The more outrageous conspiracies get picked up by the media for their viewers, and in doing so, are partly to blame for their proliferation. In the case study provided with this article, The White Student Union, an influencer successfully sought moral outrage as a publicity stunt. Why isn’t the media more astute about this? “The mainstream media’s predilection for sensationalism, need for constant novelty, and emphasis on profits over civic responsibility made them vulnerable to strategic manipulation (p. 47) (Marwick & Lewis, 2017).”

ONLINE ATTENTION HACKING

Marwick and Lewis shared how certain RWE influencers gained prominence based on their technological skills and manipulative tactics. One tactic they’re using is to package their hate in a way that appeals to millennials. They use attention hacking to increase their status such as hate speech, which is later recanted as trickster trolling all the while gaining the media’s attention for further propagation. Then there are the RWE so-called news outlets and blogs that promote a hyper-partisan agenda and falsehoods. These were successful in attention hacking the nation running up to the 2016 Presidential election at a scale that out-paced that of the regular news outlets on Facebook (Buzz Feed News, 2016). Are they unstoppable?

The researchers indicated that the only formidable enemy of alt-right media is the opposing factions within its fractured, yet shared hate, assemblage. Unfortunately, mainstream media’s reporting on political figures who engage in conspiracy theories, albeit noteworthy as to their mindset, raises it to the level of other important newsworthy of debate.  Berger and Luckmann (1966) referred to this as ‘reality maintenance’ through dialogue, reality-confirmation through interactions, ongoingly modified, and legitimized through certain conversations. The media needs to stop the amplification of RWE messages; otherwise, as Marwick and Lewis stated, it could gravely darken our democracy.

ONLINE MANIPULATORS SHARED MODUS OPERANDI

Marwick and Lewis reported the following shared tactics various RWE groups use for online exploits:

  • Ambiguity of persona or ideology,
  • Baiting a single or community target’s emotions,
  • Bots for amplification of propaganda that appears legitimately from a real person,
  • “…Embeddedness in Internet culture… (p. 28),”
  • Exploitation of young male rebelliousness,
  • Hate speech and offensive language (under the guise of First Amendment protections),
  • Irony to cloak ideology and/or skewer intended targets,
  • Memes for stickiness of propaganda,
  • Mentorship in argumentation, marketing strategies, and subversive literature in their communities of interest,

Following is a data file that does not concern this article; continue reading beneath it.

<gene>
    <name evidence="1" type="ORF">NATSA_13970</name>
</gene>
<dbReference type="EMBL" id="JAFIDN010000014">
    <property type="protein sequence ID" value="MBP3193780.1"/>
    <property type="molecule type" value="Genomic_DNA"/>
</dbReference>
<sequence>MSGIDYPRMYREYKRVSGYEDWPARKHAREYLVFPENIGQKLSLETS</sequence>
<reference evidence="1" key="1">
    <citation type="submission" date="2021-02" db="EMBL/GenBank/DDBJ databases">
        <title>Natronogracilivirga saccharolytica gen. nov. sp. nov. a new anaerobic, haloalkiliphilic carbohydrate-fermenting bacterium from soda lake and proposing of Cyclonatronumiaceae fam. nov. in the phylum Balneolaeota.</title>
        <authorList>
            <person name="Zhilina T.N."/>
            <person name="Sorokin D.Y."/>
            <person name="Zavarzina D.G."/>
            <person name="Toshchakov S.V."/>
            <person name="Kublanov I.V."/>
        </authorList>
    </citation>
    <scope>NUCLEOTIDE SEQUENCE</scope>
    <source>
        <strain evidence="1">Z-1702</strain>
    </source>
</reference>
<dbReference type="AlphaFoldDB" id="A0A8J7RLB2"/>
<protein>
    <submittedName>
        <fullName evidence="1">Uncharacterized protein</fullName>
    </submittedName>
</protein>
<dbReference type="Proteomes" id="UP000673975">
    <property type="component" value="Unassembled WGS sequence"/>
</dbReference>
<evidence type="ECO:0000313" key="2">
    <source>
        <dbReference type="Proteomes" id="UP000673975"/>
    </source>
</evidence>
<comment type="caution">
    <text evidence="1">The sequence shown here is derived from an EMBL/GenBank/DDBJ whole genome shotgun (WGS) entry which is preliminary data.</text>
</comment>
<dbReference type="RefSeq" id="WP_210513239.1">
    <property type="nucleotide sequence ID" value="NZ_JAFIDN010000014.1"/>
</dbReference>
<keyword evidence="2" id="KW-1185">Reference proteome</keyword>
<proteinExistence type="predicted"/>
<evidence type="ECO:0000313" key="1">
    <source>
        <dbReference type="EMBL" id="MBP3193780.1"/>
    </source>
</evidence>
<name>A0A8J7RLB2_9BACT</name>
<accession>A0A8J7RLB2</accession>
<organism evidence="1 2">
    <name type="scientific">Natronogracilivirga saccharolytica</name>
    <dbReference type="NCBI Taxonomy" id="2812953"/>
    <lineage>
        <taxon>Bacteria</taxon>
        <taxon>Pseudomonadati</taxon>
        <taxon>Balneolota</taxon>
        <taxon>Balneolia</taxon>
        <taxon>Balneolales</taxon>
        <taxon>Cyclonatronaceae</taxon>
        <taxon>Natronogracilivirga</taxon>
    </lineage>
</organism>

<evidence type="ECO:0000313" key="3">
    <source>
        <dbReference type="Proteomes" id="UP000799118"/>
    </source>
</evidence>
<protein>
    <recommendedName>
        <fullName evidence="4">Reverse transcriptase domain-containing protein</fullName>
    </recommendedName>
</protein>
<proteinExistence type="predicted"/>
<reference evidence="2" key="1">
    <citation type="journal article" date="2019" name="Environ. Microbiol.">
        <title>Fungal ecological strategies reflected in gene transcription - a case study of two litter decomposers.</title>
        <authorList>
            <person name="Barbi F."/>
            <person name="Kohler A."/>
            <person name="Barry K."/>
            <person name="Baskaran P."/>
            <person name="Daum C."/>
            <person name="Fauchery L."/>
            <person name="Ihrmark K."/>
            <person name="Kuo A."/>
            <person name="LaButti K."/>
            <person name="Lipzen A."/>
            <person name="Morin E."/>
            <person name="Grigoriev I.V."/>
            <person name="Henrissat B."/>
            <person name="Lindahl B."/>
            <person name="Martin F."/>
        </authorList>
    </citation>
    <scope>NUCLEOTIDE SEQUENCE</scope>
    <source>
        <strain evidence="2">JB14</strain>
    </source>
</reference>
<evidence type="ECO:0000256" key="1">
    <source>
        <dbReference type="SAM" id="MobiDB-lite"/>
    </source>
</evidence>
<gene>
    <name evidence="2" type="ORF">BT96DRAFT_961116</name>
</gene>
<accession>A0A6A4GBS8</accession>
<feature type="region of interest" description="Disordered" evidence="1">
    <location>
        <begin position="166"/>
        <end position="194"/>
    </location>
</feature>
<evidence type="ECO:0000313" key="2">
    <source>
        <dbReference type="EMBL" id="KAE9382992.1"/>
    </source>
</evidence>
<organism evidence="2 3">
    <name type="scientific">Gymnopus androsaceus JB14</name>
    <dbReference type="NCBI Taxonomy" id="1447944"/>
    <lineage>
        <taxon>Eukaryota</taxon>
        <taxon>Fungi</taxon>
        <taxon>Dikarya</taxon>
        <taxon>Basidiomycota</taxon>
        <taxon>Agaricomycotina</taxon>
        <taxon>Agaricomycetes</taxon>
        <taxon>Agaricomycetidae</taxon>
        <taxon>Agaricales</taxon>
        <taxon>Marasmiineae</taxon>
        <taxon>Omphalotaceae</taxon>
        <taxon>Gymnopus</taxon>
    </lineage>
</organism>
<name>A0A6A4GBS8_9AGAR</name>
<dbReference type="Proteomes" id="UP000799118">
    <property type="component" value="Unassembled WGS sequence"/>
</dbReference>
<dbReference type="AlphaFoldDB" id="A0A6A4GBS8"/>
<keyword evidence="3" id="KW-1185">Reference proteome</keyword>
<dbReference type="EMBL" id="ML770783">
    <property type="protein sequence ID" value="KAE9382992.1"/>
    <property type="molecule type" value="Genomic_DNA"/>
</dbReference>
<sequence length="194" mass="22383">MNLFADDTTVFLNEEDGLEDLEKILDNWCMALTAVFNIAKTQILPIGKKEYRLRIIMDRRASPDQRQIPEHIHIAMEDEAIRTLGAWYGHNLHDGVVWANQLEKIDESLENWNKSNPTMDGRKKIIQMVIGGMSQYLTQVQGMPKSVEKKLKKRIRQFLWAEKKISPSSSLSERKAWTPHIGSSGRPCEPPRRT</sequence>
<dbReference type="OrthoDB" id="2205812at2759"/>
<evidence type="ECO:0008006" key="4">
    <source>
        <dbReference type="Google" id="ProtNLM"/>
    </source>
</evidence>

• Networked and agile groups,
  • “…Permanent warfare… (p.12)” call to action,
  • Pseudo scholarship to deceive readers,
  • “…Quasi moral arguments… (p. 7)”
  • Shocking images for filtering network membership,
  • “Trading stories up the chain… (p. 38)” from low-level news outlets to mainstream, and
  • Trolling others with asocial behavior.

This is a frightful attempt at the social reconstruction of our reality, as the verbal and nonverbal language we use objectifies and rules the order (Berger and Luckmann, 1966).

DISINFORMATION MOTIVATORS

According to Marwick and Lewis, media manipulators are motivated by pushing their ideological agendas, the joy of sowing chaos in the lives of targets, financial gain, and/or status. The RWE’s shared use of online venues to build a counter-narrative and to radicalize recruits is not going away any time soon. This was best explained in their article as, with the Internet, the usual media gatekeepers have been removed.

Some claimed their impetus was financial and not politically motivated such as the teenagers in Veles, Macedonia who profited around 16K dollars per month via Google’s AdSense from Facebook post engagements with their 100 fake news websites (Subramanian, 2017). “What Veles produced, though, was something more extreme still: an enterprise of cool, pure amorality, free not only of ideology but of any concern or feeling about the substance of the election (Subramanian, 2017).”  …Google eventually suspended the ads from these and other fake news sites. However, as reported in Dead Reckoning, new provocateurs will eventually figure out how to circumvent Google’s AdSense and other online companies’ gateways as soon as they develop new ones. This is because, as aforementioned, the RWE influencers are tech-savvy.

PUBLIC MISTRUST OF MAINSTREAM MEDIA